Pakistan interior ministry is reportedly pushing UK's home department to take action against Hussain for provoking people to violence
Days after Pakistani paramilitary forces raided the headquarters of Muttahida Qaumi Movement (MQM) in the port city of Karachi, Pakistan has said it will not seek the extradition of MQM founder Altaf Hussain from Britain.
However, a legal action will be pursued against the MQM leader for his alleged incendiary address earlier this week that provoked MQM party workers to resort to violence in Karachi on August 22, Islamabad has said.
Pakistan to seek British government 's help
Pakistan said it would provide evidence against Hussain to the British Government on Monday. It ruled out Hussain's extradition as both nations don't have a treaty to do so, reports Geo TV.
It said that the British government would be asked to take legal action against Hussain. Scotland Yard is also conducting its own investigation in this regard and collecting evidence against the MQM founder.
Sources said that services of a legal council would also be taken, if required.
Reportedly, Pakistan interior minister Chaudhary Nisar Ali Khan is in close contact with British authorities regarding the issue and the interior ministry is pushing UK's home department to take action against Hussain as provoking people to violence was also against British laws.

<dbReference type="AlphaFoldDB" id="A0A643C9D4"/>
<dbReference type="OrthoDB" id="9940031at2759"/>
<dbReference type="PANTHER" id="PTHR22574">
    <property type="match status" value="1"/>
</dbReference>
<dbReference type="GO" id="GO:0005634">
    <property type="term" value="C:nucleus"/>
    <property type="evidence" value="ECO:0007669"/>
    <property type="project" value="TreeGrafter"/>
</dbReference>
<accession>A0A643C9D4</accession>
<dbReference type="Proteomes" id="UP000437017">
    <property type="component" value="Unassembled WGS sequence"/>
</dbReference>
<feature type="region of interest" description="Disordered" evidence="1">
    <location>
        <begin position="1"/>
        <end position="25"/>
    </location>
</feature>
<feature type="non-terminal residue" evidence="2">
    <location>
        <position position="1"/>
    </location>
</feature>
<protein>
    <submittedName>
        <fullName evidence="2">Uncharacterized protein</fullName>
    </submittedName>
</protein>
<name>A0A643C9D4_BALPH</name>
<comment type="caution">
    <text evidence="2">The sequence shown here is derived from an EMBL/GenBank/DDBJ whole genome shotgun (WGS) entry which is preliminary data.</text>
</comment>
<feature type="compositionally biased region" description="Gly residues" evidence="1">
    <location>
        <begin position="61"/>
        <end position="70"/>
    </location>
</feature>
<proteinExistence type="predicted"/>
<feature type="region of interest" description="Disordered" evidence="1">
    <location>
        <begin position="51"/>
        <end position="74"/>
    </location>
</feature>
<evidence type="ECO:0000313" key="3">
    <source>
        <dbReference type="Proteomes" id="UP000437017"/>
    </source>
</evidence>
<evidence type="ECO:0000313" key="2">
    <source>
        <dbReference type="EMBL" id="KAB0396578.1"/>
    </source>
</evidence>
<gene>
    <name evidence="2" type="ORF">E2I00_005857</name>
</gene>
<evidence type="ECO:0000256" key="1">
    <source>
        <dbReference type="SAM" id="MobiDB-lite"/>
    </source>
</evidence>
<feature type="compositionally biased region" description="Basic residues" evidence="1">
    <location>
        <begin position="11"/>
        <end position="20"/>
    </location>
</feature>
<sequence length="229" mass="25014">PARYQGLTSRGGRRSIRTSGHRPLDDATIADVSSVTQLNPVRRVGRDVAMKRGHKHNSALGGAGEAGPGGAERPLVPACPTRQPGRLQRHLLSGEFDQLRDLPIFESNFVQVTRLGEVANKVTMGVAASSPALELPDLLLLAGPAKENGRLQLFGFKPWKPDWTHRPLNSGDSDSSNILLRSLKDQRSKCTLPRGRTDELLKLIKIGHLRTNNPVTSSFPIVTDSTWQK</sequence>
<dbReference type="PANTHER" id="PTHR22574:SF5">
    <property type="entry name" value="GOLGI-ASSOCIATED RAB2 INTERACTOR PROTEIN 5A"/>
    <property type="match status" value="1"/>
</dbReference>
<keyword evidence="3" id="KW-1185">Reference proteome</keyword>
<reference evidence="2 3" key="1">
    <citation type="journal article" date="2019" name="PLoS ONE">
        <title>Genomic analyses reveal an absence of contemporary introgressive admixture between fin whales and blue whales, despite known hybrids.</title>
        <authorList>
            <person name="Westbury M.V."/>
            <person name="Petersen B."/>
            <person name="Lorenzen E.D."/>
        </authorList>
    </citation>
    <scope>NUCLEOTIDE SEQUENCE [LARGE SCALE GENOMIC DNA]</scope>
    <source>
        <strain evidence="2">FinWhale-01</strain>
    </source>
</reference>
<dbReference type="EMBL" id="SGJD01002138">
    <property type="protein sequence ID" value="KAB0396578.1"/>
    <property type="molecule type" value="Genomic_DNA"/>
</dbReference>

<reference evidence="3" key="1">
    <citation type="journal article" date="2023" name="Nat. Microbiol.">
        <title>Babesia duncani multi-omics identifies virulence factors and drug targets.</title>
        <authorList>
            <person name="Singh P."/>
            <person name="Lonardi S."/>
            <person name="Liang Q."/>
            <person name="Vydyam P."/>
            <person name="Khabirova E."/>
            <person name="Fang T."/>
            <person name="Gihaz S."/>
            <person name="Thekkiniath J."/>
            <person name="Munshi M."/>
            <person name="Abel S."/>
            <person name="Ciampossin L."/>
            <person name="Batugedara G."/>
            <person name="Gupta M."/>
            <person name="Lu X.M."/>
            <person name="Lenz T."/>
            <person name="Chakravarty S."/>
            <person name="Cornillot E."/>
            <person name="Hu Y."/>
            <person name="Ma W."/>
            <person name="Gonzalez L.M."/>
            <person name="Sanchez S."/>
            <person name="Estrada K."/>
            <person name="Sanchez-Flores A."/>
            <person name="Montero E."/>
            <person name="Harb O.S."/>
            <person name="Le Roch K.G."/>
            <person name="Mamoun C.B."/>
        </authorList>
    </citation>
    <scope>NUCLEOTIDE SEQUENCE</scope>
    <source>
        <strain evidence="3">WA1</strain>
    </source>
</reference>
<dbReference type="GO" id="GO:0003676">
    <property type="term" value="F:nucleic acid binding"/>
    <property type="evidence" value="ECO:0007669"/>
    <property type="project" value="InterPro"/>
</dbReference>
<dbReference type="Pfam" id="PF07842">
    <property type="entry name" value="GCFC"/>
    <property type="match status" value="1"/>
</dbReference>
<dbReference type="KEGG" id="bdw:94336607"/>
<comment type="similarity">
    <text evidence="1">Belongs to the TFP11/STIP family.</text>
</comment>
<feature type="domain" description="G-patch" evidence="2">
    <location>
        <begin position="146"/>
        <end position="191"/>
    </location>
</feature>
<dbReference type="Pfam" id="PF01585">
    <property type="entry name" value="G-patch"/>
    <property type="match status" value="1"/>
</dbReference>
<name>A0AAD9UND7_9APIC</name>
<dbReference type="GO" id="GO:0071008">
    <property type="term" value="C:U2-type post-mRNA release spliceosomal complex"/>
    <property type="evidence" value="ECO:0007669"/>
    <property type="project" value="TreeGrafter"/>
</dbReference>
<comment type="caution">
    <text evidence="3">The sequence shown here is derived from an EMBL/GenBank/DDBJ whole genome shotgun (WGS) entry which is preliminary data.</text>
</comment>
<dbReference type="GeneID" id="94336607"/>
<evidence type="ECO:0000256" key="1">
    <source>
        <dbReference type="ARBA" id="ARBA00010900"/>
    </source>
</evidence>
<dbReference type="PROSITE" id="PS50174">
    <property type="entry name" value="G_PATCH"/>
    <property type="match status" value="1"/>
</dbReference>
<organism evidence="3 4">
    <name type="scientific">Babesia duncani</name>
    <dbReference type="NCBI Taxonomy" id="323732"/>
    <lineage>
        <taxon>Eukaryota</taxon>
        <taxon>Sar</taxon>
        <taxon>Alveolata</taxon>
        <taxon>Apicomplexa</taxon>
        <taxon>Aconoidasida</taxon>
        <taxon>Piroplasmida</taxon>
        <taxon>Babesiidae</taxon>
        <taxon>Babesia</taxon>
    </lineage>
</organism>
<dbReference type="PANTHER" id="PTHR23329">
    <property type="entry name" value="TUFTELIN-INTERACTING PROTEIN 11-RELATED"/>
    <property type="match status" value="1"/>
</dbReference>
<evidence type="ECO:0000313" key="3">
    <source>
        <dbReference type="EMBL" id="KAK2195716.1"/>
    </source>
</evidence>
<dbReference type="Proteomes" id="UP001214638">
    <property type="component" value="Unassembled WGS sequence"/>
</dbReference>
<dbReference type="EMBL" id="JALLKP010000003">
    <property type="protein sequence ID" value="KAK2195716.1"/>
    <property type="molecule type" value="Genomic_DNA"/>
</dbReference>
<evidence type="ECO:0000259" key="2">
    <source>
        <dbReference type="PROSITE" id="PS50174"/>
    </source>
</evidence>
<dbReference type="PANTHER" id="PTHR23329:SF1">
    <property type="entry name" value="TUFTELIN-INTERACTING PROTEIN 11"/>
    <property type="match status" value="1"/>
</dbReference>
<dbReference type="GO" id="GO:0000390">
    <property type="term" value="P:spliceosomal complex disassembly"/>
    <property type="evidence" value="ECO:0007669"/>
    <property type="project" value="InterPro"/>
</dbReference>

Member of parliament for Bradford West Naz Shah has also asked the UK authorities to consider proscribing the MQM as a terrorist organisation because of MQM founder's incitement of violence, attacks on Pakistan`s armed forces and the state of Pakistan itself.
Shah has also written to Scotland Yard chief Sir Bernard Hogan Howe and home secretary Amber Rudd. In her letter, Shah asked the Scotland Yard to explain why the police have failed to take action against Hussain over his several speeches which incited violence in Pakistan.
Crackdown deepens dispute
The operation carried out by the troops on Tuesday deepened the dispute between MQM, which has dominated Karachi politics for decades, and local security forces that regularly spills into violence.
The exiled leader living in London since 1992, in an address earlier this week, had said: "Pakistan is a cancer for the entire world." His speech had prompted the MQM party workers to attack a TV station in Karachi.
The riots by the MQM workers following Hussain's speech triggered a crackdown leading to the sealing of the party's headquarters Nine Zero, along with several other offices in the metropolis and elsewhere in Sindh.
A case of treason was filed against Hussain by the police. However, Hussain later asked for forgiveness from the army and Rangers chiefs.
"From the depth of (my) heart, I beg pardon from the Pakistani establishment," he said. "I was under severe mental stress over extra-judicial arrests and (the) precarious condition of my workers sitting at (a) hunger striking camp." he said.
The British authorities have also been investigating Hussain for money laundering after a huge pile of cash was recovered from his residence and office in London in December 2012.He was arrested in June 2013 and released after questioning and was bailed six times since.
(WION with inputs from agencies)